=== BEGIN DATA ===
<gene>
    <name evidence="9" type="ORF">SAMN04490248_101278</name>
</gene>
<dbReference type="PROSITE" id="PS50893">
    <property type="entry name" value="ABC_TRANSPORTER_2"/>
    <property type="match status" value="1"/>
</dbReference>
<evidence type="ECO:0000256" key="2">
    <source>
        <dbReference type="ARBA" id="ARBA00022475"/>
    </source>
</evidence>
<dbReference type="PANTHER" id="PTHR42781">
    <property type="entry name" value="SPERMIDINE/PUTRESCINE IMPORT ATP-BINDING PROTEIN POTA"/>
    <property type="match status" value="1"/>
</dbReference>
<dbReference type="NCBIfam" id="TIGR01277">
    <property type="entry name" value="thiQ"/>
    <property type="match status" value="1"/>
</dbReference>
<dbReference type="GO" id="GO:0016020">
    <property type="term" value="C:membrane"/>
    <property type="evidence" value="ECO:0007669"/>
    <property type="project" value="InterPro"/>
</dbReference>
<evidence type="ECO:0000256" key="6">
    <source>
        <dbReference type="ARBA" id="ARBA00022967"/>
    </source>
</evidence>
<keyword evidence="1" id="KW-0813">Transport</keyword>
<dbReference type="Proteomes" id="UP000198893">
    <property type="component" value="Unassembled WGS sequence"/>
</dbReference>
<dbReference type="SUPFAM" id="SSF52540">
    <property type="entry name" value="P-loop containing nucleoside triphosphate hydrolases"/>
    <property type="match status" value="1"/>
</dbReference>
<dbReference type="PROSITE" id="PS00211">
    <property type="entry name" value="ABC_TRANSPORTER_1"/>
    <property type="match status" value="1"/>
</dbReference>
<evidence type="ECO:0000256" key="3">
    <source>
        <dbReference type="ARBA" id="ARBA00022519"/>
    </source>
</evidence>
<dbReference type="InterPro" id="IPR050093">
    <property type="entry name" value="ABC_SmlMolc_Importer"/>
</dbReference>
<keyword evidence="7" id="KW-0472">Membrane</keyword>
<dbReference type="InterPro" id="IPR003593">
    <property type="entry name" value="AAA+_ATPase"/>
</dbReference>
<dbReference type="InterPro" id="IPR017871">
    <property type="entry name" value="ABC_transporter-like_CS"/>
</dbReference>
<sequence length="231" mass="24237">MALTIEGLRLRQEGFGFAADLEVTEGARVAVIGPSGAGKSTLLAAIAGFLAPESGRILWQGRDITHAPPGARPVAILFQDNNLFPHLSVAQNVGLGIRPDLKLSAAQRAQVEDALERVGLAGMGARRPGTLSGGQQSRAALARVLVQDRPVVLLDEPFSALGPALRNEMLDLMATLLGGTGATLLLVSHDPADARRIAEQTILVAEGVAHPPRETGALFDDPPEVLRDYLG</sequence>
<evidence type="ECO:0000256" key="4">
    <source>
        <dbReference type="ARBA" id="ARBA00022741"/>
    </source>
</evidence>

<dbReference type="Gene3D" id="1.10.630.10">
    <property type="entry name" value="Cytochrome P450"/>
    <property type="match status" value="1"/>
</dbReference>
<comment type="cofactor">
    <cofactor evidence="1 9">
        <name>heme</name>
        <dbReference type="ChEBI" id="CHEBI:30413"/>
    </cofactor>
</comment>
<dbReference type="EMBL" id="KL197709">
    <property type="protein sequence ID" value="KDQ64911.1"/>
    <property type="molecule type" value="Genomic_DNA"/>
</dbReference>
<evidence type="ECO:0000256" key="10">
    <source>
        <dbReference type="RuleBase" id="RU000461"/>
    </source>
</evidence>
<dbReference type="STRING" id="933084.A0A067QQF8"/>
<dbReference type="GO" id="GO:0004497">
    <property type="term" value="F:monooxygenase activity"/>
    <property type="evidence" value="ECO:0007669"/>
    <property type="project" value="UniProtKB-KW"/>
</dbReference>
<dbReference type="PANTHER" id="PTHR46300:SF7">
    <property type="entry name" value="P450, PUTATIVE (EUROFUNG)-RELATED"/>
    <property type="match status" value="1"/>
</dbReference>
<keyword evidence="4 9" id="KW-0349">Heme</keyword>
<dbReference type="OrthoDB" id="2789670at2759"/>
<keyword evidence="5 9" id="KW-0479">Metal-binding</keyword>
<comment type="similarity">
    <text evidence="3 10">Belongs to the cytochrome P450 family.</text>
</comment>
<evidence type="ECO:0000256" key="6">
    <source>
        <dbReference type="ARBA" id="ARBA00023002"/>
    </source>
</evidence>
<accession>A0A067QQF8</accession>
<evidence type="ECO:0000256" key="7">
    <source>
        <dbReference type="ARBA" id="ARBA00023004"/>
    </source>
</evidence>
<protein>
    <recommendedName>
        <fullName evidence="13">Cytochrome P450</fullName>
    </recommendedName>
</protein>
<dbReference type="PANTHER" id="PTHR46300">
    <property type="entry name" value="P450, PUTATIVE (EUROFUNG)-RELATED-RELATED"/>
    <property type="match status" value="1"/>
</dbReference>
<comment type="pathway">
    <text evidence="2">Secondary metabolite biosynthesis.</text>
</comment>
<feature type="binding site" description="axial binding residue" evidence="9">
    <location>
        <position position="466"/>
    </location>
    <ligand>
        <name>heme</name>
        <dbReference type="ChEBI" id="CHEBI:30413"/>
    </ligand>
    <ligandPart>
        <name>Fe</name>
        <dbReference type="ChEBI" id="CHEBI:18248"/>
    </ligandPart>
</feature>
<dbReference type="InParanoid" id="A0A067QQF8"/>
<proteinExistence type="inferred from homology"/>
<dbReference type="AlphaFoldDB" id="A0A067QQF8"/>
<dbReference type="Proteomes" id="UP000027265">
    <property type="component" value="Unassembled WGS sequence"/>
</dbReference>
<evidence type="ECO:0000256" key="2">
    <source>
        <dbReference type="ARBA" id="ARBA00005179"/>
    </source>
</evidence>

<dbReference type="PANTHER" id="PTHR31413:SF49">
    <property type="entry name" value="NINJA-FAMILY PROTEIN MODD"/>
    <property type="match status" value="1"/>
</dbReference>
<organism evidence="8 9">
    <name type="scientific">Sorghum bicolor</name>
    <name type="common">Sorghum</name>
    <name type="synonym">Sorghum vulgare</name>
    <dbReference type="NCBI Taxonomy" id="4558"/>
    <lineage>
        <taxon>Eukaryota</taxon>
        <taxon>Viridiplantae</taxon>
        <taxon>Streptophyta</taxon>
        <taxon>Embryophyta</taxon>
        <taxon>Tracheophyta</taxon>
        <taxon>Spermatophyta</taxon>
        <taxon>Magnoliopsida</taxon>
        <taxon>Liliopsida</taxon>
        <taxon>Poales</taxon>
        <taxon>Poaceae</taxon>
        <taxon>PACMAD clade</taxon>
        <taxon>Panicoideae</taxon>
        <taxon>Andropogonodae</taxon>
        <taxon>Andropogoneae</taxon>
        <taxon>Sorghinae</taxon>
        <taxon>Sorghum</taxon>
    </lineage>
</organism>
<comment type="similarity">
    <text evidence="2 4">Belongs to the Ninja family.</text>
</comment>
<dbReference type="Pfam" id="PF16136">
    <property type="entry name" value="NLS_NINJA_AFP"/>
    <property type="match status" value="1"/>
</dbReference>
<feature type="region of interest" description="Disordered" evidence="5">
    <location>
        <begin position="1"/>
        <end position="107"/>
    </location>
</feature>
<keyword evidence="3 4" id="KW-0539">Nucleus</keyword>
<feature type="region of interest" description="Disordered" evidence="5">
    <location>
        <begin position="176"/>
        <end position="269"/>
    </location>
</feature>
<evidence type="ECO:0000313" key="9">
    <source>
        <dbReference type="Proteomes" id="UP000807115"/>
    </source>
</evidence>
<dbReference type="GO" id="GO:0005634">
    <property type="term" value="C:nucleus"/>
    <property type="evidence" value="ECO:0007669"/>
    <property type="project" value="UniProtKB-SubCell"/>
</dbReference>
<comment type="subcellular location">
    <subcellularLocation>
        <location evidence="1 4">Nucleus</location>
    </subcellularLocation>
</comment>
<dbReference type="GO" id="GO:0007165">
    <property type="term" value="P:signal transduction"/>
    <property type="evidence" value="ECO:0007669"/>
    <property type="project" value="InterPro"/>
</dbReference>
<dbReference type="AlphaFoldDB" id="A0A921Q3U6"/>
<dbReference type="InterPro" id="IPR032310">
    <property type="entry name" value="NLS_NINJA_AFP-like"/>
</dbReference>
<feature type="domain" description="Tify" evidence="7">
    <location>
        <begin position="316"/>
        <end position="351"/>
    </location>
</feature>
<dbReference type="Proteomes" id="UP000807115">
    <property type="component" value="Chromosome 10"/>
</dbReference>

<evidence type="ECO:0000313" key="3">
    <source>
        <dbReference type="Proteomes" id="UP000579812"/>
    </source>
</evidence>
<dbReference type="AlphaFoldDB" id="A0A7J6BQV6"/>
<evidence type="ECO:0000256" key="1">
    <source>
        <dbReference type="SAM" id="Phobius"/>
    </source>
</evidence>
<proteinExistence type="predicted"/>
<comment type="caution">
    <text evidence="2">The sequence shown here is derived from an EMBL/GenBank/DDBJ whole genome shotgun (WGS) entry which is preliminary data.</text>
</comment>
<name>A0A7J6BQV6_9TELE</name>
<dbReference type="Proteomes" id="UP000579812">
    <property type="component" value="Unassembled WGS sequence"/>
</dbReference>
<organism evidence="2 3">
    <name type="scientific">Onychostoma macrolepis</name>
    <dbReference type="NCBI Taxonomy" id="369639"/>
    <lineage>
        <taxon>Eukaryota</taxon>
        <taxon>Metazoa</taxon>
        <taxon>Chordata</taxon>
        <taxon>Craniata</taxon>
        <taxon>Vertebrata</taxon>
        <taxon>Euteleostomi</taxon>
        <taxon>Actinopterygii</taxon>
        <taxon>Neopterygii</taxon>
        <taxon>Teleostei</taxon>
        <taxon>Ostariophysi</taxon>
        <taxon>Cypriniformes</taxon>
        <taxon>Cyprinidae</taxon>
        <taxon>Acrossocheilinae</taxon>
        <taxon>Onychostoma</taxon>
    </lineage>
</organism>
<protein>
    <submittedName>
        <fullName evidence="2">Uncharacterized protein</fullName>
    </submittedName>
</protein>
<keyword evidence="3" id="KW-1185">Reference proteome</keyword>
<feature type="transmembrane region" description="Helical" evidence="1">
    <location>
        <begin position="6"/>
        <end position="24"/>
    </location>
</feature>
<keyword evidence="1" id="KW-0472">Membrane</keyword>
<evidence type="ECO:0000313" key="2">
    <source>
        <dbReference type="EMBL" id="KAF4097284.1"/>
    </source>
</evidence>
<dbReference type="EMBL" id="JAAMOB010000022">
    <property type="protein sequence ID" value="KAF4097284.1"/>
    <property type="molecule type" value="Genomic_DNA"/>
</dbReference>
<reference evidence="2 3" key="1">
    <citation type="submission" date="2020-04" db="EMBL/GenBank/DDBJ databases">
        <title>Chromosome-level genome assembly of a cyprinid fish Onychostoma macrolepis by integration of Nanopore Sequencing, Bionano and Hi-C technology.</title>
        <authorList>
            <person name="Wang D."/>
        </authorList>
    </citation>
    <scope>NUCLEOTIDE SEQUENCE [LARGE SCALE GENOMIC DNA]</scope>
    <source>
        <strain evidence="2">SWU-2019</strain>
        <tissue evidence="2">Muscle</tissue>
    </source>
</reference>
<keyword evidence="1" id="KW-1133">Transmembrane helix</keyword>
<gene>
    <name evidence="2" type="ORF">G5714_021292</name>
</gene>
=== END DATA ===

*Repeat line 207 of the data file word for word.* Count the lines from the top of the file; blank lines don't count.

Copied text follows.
    </subcellularLocation>